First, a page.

The guides give a short demonstration of how to harness yourself in-how to clip your safety lines to the green taped cables - and then they say "goodbye." Then the forest, thirty zipline cables, and the network of treehouses is ours to explore for three days. No helmet necessary. No guide at the end or beginnings of the lines. It's just you and the forest, and one morning guided hike to look for gibbons.
Yeah, so, at mealtimes, guides zip into the treehouse with a bucket of sticky rice and multiple round steel containers of food - all stacked together for easy transport. The cooler on the main floor is also stocked with snacks, and the kitchen comes with a sink and a stove and a kettle for coffee or hot Milo (hot chocolate). Of course, there is no electricity, and the bathroom has a squat toilet, a sink and a very cold shower. When we first emerged out of the forest and used a ground toilet again, Katherine mentioned that "it would never ever be fun to use a toilet ever again." There is something quite thrilling about hearing waste drop over thirty meters.
After a whole day of zipping above the mountainous, cloudy forest - sometimes on lines that are more than 500 meters long- the food - which, in any other setting, would be rated "Bedroom with a Hot Shower" food- becomes "Triple Hot Shower" food. Everything about this experience is Triple Hot Shower. The grant for this project was awarded to end slash and burn farming (for rice), to build a sustainable local income and to protect the endangered black gibbon. The conservation group (called Animo) has been up for a Changemaker Award for their concept...and I think that perhaps when it is completely run by Laotians they will be strong contenders to win it.
We didn't see any gibbons, but we did hear them singing in the mornings. I hear that they are very, very shy.
Now for a story:
The first night, the six of us in Treehouse Number One light candles in the lantern and play euchre and tell riddles and stories and read comments left by other TNO guests. Many of them mention the Treehouse Rat. "Name him," they say, "feed him," and "play with him." We all agree that people are perpetuating the rat myth. Rats don't climb trees...do they? So we play and we laugh and we tell more stories and it's time for bed.
The "beds" are mattresses with thick, white "mosquito nets" that you tuck under the mats. K and I lift up our "net" to get ready for bed and what I see on my pillow is horrifying: it's my REI backpack, nibbled through, ripped apart, and the half of the sandwich that I didn't finish during the hike is scattered all over my pillow. Either we interrupted the treehouse rat midmeal, or he thought the sandwich had too much onion in it, too. Or maybe the high quality material of my backpack filled him up. In any case, the rat of TNO is no myth.
The story continues. K and I tuck and tuck and tuck our mosquito net so very tightly under our mats, and I leave my Rat Pack outside of the tent - you can't really get rid of crumbs, you know, and we finally fall asleep. You know how when you're dreaming and something is happening in the real world...how your dream incorporates that reality right into it in some wacky fashion?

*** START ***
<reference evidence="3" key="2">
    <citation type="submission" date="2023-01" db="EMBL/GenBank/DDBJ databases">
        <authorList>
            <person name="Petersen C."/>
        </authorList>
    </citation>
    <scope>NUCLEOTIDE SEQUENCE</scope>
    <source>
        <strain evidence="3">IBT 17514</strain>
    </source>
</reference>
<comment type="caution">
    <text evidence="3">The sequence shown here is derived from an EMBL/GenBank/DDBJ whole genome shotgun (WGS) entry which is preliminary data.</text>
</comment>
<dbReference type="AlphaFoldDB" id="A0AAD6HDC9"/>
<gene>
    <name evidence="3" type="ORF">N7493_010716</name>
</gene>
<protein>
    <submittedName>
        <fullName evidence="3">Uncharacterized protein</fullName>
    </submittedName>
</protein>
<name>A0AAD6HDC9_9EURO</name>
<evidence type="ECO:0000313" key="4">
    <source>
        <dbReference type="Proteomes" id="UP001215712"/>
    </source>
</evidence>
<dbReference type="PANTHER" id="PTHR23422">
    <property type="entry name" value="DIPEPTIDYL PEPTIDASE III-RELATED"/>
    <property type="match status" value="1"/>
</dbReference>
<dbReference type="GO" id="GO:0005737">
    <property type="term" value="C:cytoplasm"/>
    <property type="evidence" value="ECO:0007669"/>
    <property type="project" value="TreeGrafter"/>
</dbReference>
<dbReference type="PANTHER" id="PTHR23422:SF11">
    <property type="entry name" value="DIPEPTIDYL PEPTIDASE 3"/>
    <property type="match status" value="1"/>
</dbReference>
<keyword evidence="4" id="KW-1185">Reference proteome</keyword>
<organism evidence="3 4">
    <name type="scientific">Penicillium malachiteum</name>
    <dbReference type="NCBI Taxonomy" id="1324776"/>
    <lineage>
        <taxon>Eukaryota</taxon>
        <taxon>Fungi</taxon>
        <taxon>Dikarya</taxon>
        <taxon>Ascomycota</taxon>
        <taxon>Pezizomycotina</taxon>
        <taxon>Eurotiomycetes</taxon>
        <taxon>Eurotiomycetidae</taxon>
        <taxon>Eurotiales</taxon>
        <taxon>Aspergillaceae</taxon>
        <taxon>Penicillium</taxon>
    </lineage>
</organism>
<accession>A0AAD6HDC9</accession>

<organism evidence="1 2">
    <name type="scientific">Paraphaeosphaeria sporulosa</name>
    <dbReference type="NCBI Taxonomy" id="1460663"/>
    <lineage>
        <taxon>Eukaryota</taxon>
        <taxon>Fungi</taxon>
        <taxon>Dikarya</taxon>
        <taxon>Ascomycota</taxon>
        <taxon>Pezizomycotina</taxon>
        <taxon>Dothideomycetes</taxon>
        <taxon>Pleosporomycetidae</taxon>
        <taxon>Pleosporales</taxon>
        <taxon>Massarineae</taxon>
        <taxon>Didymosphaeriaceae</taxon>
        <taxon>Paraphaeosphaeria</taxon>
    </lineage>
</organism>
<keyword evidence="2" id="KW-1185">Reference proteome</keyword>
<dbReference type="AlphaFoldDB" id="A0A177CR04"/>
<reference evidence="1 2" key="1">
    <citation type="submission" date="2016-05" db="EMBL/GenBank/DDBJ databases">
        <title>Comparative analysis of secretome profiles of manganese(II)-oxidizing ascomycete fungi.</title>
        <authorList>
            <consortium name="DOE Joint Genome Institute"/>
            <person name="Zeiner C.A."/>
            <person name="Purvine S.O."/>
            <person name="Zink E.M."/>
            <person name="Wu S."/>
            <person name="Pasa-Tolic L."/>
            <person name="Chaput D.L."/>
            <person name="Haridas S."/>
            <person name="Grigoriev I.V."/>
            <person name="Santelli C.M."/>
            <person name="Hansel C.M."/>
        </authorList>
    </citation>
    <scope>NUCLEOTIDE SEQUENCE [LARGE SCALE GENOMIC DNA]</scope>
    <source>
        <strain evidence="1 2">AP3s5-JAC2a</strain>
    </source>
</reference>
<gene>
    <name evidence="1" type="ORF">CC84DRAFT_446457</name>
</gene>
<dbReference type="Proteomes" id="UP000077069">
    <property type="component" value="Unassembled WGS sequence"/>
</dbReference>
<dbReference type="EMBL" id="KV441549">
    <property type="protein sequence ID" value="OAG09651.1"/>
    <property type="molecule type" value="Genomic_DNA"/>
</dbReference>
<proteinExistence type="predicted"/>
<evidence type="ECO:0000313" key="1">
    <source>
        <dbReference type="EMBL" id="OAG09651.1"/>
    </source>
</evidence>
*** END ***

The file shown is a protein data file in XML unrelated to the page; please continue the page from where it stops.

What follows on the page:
Well, I am dreaming that I am in an Easter play and that someone is putting a crown on my head. Someone is Pat-Pat Patting my head, putting the crown on really, really well. (Kathy Clift, read no further).
Yeah, so (everyone but Kathy) pat pat pat pat...pat pat pat - tighten that Easter crown - and then I cross the threshold from the dream. There is no Easter play. There is no crown on my head. Rather, the TNO Rat is pat pat patting my head, through the thick white mosquito net.
I leap up and into Katherine's corner.
"Katherine! A rat was just patting my head!"
Woken out of a deep sleep, K says, "OK."
That's all I get, "OK."
I can assure you that if she or you or anyone else endured this horror and woke me up to tell me about it, I would give you more than "OK." I guarantee you.
Somehow, in my world of horror, I manage to fall back to sleep. Upon waking again and venturing out of the Rat Net, I find that TNO Rat did not get his fill of my REI Rat Pack during Round #1. He has nibbled through another section, and he has nibbled through the strap that attaches the whole pack together. Which was completely unnecessary.
So even if I tried to forget about the rat pat pat patting my head in the night, the crazy way I had to string the Rat Pack together for the rest of the trip reminded me of him every day.
Still, I must give the whole Gibbon Experience a Triple Hot Shower with English TV rating. After all, I was staying in the rat's tree. And the tarantula's tree (which we kept our flashlights on all night - hanging out on the thatched roof, because, what do you do if all of the sudden the tarantula disappears?)
On day three, we descend from our forest into the small village at the base of the preserve. We have come upon the beginning of a five day long New Year's celebration, and the village girls are dressed in their colorful dresses and hats adorned with pom pom balls. They are standing in two opposing lines, playing underhand catch with balls made out of soft material. They invite us to join in as the boys play soccer next to us. We don't take pictures, because "we are not from National Geographic." The handsome Frenchman who overseas the conservation project lounges in his baggy wrap around pants, cooly smoking a cigarette and interacting with the men in Laotian while we all wait for our all-terrain vehicle to take us back to town.
What is not Triple Hot Shower with English TV about that scene?